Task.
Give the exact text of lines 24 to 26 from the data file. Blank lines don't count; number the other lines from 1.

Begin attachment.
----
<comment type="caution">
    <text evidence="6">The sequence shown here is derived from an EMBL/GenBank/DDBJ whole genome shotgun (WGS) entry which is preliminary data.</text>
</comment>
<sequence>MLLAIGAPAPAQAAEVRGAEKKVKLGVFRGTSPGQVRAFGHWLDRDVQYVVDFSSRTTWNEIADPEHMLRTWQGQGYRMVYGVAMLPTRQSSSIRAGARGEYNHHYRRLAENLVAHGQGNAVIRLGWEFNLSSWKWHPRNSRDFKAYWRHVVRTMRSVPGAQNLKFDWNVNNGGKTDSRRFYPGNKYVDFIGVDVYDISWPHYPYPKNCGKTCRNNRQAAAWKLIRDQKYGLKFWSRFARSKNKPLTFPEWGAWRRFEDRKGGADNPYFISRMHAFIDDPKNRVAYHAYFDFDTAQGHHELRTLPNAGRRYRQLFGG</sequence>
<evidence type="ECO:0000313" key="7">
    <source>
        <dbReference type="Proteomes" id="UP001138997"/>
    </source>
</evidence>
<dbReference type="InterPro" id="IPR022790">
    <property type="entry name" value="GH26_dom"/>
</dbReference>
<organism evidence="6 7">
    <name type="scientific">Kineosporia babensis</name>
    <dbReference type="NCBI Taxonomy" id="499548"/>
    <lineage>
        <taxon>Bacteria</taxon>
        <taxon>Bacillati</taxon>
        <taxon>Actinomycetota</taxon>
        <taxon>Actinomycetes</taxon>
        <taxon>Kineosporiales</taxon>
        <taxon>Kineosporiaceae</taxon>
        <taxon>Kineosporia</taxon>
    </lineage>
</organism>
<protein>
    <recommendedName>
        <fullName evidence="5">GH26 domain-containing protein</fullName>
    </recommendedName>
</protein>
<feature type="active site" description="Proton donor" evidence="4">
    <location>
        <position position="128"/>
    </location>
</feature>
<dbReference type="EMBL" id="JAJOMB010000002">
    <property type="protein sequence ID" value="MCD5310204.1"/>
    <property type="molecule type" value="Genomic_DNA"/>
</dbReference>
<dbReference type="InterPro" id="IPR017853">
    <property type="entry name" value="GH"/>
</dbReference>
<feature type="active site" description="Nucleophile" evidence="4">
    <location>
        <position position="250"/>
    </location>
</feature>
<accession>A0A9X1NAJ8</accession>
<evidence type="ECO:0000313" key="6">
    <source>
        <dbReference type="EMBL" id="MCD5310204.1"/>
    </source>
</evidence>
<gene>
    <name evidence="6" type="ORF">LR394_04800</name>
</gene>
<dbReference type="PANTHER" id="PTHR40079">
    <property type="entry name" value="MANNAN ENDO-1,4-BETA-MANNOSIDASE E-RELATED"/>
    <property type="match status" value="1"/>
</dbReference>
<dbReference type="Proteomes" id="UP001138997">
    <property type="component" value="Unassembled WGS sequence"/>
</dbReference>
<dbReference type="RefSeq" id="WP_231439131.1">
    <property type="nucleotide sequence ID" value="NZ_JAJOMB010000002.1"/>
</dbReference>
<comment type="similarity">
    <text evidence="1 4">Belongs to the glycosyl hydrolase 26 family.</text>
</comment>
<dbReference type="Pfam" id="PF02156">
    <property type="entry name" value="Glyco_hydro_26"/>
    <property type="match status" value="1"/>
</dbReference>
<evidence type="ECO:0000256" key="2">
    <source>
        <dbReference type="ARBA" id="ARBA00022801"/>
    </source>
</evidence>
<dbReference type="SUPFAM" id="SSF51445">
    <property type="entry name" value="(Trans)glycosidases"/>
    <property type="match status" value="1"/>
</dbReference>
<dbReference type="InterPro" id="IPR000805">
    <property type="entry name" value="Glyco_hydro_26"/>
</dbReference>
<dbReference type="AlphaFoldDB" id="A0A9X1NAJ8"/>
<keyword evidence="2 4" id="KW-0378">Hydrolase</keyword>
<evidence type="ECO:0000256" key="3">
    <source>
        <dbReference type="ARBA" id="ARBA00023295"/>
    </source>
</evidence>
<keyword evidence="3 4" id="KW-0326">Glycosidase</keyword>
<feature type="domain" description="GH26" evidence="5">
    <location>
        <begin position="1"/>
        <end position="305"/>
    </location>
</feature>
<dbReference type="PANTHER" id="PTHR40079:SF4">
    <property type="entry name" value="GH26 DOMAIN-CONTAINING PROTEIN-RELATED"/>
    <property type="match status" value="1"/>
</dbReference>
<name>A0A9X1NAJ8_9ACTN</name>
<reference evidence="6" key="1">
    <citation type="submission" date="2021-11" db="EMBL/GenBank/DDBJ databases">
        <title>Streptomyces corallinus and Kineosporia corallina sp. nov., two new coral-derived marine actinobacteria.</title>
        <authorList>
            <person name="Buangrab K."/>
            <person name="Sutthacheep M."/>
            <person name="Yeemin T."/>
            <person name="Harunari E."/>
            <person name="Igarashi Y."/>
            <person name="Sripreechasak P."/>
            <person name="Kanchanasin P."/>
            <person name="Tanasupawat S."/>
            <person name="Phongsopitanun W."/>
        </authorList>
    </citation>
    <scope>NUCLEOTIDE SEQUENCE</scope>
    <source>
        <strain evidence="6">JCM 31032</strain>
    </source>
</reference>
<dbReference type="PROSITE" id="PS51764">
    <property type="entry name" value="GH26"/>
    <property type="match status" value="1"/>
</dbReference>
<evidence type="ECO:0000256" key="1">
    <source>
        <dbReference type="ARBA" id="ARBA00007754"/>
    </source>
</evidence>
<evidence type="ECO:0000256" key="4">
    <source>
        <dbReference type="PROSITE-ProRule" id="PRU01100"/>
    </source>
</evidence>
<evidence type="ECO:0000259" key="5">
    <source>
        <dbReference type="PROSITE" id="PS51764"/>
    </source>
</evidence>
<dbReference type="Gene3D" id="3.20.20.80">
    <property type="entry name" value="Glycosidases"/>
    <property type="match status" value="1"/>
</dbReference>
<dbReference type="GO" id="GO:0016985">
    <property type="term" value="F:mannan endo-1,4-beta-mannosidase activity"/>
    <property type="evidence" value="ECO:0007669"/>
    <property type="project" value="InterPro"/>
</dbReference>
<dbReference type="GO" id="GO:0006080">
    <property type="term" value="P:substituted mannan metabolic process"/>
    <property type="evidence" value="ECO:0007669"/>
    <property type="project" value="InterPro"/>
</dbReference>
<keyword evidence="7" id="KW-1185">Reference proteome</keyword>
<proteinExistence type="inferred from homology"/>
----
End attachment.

    </lineage>
</organism>
<protein>